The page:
Once again and to the very last, black humor abounds. A bike racer cannot ride properly due to the boils that have developed in his crotch; ride is slang for sexual intercourse. ("Want to go for a ride?" Jake asks Brett in the final scene. Of course, the ride he would prefer is impossible.) A soldier near the beach has only one arm, the other having been symbolically castrated. In the Hotel Montana, Jake cannot make the elevator to Brett's floor work. Finally, after Brett's almost obscenely absurd contention that she and Jake "could have had such a damned good time together," we observe a policeman directing traffic who, Jake says, "raised his baton. The car slowed suddenly pressing Brett against me."
Note the contrast between Spain and France that is reiterated in this chapter. In France, there is "a safe, suburban feeling," which stands in opposition to the wild, frontier quality of Spain. "It was a big meal for France but it seemed very carefully apportioned after Spain," Jake tells us. He also tells us that living in France is a simple matter of paying for the things you want, while in Spain the situation is much more complicated. Money is not enough. ("The Spaniards . . . did not know how to pedal," says a bike racer; Hemingway is punning on peddle, meaning "to sell.") France, therefore, is a kind of cleaned-up illusion about life, while Spain, in this book, represents life itself: unpredictable and often difficult. Remember, however, that Jake returns to Spain, and it is in Spain that the book ends. Despite his Sisyphean situation, Jake Barnes nevertheless chooses to engage with the world and all its insurmountable difficulties. He chooses life.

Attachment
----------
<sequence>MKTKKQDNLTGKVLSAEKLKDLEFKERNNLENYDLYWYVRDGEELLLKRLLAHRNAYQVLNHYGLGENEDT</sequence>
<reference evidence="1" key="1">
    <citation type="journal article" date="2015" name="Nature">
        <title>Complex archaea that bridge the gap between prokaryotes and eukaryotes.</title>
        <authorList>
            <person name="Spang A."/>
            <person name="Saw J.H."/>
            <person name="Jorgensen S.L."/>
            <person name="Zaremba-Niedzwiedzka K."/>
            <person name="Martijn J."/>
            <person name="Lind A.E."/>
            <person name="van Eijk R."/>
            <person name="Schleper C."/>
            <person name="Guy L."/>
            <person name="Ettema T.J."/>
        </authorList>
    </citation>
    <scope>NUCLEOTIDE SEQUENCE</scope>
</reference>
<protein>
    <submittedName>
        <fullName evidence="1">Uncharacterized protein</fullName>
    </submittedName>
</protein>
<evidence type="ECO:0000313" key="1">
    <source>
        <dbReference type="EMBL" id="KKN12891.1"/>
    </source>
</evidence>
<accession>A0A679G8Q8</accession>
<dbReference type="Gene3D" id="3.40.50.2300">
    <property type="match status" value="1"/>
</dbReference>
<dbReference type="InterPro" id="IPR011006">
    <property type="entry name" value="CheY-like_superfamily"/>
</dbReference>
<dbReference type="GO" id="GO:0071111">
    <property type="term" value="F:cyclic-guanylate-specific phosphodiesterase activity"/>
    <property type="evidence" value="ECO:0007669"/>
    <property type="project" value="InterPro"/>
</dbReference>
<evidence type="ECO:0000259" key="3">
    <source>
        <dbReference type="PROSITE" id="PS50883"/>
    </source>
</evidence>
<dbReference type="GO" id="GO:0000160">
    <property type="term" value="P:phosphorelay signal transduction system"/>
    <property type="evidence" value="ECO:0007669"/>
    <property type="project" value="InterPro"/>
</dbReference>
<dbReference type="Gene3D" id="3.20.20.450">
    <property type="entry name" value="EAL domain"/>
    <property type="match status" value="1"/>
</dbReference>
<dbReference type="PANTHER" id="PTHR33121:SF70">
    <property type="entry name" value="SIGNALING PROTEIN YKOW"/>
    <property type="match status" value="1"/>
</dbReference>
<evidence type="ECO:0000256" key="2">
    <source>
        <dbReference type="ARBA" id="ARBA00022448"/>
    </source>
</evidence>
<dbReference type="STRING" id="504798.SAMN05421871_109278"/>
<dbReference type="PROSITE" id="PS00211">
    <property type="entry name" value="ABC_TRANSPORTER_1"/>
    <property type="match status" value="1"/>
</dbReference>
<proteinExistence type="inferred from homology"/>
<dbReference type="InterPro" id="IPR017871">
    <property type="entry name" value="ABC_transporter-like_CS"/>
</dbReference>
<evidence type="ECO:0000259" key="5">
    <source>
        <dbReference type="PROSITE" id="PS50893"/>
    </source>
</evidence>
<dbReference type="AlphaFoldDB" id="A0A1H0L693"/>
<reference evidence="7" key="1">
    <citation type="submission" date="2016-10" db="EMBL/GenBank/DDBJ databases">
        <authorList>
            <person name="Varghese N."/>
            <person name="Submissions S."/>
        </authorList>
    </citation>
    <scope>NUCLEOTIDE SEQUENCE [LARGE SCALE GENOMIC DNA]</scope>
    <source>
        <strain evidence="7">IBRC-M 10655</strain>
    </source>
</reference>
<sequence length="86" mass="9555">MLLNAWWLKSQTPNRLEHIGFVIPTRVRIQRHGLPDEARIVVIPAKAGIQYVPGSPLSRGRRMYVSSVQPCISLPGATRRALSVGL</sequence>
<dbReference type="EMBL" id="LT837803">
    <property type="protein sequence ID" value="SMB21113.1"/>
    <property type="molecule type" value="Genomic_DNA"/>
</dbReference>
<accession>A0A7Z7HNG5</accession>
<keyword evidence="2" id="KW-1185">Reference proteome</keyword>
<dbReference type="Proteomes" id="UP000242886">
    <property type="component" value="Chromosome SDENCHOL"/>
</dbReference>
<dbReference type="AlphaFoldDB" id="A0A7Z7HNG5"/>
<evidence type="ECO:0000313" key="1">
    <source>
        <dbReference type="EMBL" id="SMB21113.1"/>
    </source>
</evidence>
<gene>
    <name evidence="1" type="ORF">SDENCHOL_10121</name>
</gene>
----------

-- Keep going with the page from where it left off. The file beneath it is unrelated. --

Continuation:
I think I'll go to San Sebastian Jake is returning to the scene of Brett's affair with Cohn.
Saint Jean de Luz a seacoast town in the Basque region of France, near the Spanish border.
very Ritz very fancy.
tick (Informal, chiefly British) credit; trust.
consigne (French) baggage-check room.
Château Margaux a French wine.
Pyrenees a mountain range along the French-Spanish border.
strega an Italian liqueur made from herbs and flowers.
vieux marc (French) literally, old dregs or grounds. An after-dinner drink.
summer-time the European equivalent of daylight savings time.
Tour du Pays Basque (French) Circuit of the Basque Region.
Rue du Faubourg Montmartre chic a particular kind of Parisian stylishness.
Bilbao a port in the Basque country, in northern Spain, near the Bay of Biscay.
terasse (French) terrace or balcony.
sportif (French) sporting.
La France Sportive (French) Sporting France.
Chope de Negre a Parisian café
depart (French) start (of the race).
bootblack a person whose work is shining shoes and boots.
L'Auto a French periodical.
MADRID the capital of Spain, in the central part.
Sud (French) south, southerly.
LOVE Note that Brett's telegram is signed with her name only. Though profoundly attracted to Jake, she is perhaps incapable of love.
Avila a city of central Spain, west of Madrid.
Escorial a huge quadrangle of granite buildings near Madrid, built in the sixteenth century by Philip II of Spain; it encloses a palace, a church, a monastery, and so on.
the Norte station a Madrid railroad station where trains from the north arrive.
Puerta del Sol (Spanish) Gate of the Sun, in the very center of Madrid.
Carrera San Jeronimo a street in central Madrid.
Muy Buenos (Spanish) Very Good.
a female English probably a literal translation of the woman's phrasing in Spanish.
chica (Spanish) girl.
fonda (Spanish) inn.
the male English Because he speaks English (and perhaps because of his clipped, curt manner) the woman has mistakenly assumed that Jake is from England rather than America.
a sou any of several former French coins, especially one equal to five centimes.
scad (Informal) a very large number or amount.
Gib a town in Spain; also a pun by Hemingway at Jake's expense — a gib is a castrated male cat.
one of these bitches that ruins children an older woman who corrupts young men.
nickelled plated in nickel.
He thinks it was me. Not the show in general. Because he is inexperienced, Romero attributes his pleasure to Brett in particular, rather than to sex generally.